NOBODY TOLD ME John Mayall (Forty Below) *****
In a string of impressive late career records, John Mayall is about to release a beauty- possibly the best of his legendary career. Nobody Told Me hits store shelves February 22nd with a boss list of guest guitarists. ‘Blues Summit’ discs have been done before by others, but rarely have they been this spine-tingling.
As Talk About That was coming out in 2017, John was dropping hints about Nobody Told Me. This is a great sounding disc, with production once again being shared by Mayall and Forty Below label founder Eric Corne. JM’s long time rhythm section is formidable, including the articulate bass work of Greg Rzab and fluid backbone of drummer Jay Davenport. Contributing on rhythm guitar is Billy Watts from Lucinda Williams’ band.
The list of guitar players? Oh wow; Todd Rundgren, Steve Van Zandt, Alex Lifeson, Joe Bonamassa, Larry McCray and Carolyn Wonderland. Having all these rock players gives the songs teeth with solos that, on occasion, make the hair on your arm stand straight up. Plus John’s vocals are better, more varied than they’ve ever been. “This project has been a true labour of love for me and I can’t wait for people to hear the fireworks that took place” John says. He is so right.
At the age of 85, John Mayall has just done a blues record guys half his age would kill for. Nobody Told Me is the balls- I can’t imagine anyone being a blues fan and not wanting to have this. Remember, February 22nd… don’t be late.
KEY CUTS: Evil And Here To Stay (w/ Alex Lifeson), Distant Lonesome Train (Carolyn Wonderland), What Have I Done Wrong (Joe Bonamassa)
WHO SHOT JOHN? Eric Schenkman (Vizztone) ****
A raw blues adventure here from the Spin Doctors’ guitarist, his 3rd solo outing. Dirty and visceral, Who Shot John is pure groove magic.
Who Shot John mixes Schenkman’s hit-making abilities with emotional guitar playing and unfettered vocals that grab you by the ears as if to say “listen to this!” You know Eric from the Spin Doctors of course, but he’s also worked with Carly Simon, Natalie Merchant, Noel Redding, Jerome Godboo, Phoebe Snow and Corky Lang. If you know Spin Doctors’ last studio album, If The River Was Whiskey, then you know that as a singer and guitar player he speaks fluent blues; this disc underlines that point.
No small part of the magic of Who Shot John? is the interplay between Schenkman, drummers Van Romaine (Enrique Iglesias) and Cody Dickinson (North Mississippi Allstars) and co-producer/ bassist Shawn Kellerman. “All of us are live players” Eric notes. “These guys love to play live (and) you can feel that throughout the album.” That’s where some studio albums come off stiff, particularly in the blues. Music is a living, breathing thing, and songs like these should not be approached like jigsaw puzzles.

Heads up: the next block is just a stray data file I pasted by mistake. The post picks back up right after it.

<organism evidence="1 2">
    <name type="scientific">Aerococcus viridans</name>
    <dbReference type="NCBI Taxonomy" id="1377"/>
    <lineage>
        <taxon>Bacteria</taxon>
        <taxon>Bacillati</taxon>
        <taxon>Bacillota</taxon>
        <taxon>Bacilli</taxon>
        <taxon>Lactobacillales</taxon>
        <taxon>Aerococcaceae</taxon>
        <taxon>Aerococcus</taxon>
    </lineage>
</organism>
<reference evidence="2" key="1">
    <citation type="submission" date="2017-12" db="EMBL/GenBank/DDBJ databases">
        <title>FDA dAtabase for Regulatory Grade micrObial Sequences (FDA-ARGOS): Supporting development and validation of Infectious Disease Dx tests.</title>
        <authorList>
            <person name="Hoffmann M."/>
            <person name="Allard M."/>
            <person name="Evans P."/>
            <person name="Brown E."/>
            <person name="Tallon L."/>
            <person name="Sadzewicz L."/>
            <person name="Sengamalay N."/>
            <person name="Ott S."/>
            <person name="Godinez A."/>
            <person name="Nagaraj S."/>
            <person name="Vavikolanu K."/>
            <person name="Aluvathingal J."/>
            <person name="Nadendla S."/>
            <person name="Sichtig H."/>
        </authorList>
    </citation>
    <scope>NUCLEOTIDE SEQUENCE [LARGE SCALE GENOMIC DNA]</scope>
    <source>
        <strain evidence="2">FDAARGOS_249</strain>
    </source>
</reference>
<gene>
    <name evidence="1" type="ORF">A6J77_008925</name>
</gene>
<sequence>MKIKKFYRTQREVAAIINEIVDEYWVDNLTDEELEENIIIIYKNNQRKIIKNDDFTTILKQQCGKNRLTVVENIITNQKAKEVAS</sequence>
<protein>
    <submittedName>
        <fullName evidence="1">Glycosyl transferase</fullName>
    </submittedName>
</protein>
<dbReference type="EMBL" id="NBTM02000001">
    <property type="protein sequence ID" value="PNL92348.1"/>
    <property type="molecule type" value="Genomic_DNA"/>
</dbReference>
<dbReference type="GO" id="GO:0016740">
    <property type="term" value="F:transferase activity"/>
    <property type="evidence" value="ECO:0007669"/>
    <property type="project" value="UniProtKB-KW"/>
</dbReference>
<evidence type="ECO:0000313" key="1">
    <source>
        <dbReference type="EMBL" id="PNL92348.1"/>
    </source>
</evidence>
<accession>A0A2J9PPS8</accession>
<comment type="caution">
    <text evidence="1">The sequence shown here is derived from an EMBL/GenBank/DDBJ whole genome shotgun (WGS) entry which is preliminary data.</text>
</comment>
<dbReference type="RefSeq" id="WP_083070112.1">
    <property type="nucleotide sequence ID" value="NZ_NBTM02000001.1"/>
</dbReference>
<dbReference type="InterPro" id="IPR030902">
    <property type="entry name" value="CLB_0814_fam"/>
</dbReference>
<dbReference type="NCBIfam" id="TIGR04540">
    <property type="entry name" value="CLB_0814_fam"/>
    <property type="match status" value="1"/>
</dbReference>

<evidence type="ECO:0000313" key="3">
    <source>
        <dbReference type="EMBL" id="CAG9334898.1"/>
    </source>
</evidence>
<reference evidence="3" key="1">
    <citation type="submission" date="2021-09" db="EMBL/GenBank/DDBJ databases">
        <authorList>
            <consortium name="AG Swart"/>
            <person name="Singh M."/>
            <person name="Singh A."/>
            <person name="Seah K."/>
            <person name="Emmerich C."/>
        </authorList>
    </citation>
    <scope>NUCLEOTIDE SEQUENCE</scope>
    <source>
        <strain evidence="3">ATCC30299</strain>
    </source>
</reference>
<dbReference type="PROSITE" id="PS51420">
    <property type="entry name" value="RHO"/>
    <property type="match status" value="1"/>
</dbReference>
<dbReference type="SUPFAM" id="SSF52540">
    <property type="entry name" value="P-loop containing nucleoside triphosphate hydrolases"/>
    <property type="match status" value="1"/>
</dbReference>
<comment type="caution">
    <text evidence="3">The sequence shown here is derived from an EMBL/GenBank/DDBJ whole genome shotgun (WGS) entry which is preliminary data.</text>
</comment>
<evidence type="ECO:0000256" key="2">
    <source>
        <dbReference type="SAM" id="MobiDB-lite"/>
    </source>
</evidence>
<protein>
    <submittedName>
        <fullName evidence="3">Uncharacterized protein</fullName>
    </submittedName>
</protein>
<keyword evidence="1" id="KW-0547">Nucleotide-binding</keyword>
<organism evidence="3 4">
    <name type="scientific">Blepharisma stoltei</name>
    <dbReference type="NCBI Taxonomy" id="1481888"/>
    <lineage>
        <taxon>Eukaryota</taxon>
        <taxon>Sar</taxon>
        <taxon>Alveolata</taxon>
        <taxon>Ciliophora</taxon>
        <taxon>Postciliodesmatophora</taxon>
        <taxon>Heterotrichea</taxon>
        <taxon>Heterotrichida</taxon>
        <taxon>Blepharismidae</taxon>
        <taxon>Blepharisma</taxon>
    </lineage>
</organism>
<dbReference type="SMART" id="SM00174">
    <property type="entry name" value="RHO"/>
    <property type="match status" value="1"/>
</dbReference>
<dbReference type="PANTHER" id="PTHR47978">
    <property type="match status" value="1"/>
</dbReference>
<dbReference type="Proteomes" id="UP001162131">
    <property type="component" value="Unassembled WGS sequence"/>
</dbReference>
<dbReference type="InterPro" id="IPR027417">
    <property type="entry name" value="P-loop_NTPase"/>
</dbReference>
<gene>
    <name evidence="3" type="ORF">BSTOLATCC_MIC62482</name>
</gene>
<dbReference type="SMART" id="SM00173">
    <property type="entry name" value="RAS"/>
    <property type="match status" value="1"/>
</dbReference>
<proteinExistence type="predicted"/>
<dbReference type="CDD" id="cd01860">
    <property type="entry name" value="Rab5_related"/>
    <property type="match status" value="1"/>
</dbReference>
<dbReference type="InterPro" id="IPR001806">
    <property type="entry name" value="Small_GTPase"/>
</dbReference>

Who Shot John? is a groovy, noisy adventure that will really light up your stereo. It’s far from perfect and, frankly, a little bit messy… but I wouldn’t have it any other way.
KEY CUTS: I’m Alright, Who Shot John, Fortune Teller
PEACE OF MIND Danny Lynn Wilson (Swingnation Records) ****+
Some roots albums play like studies in technique while others feel like a private conversation with someone with thoughtful insights. Peace Of Mind is the latter and Wilson has some profound inner experiences to share with you.
Peace Of Mind is, naturally, fairly quiet for the most part. Danny’s guitar playing is elemental but expressive, and his band (along with producer/ multi-instrumentalist Dave Gross) gives his songs and lyrical observations the breath of life. When he’s not rockin’ it up on a cut like Too Many Hounds, Danny’s voice has a relaxed sort of Leon Redbone/ Mark Knopfler vibe that makes it pretty easy to enjoy.
Through all the ups and downs of life, Danny Lynn Wilson has discovered the power in the intimate connection of the universal language of music to make things better. His song writing approach reflects his belief that the everyday struggles are worthwhile for the experience they allow us to gather as we journey onward. By maintaining the belief that he is forever a beginner, Danny’s songs come with insights we can all relate to.
Quite by accident I was drinking a nice cup of tea while listening to Peace Of Mind, (how rock & roll, I know!) and the two just seemed to go together. If I were to sum this disc up in one word, it would be ‘chill’. This thoughtful meditation on the things that bring you peace of mind will be good and needed company for me this year- maybe you too.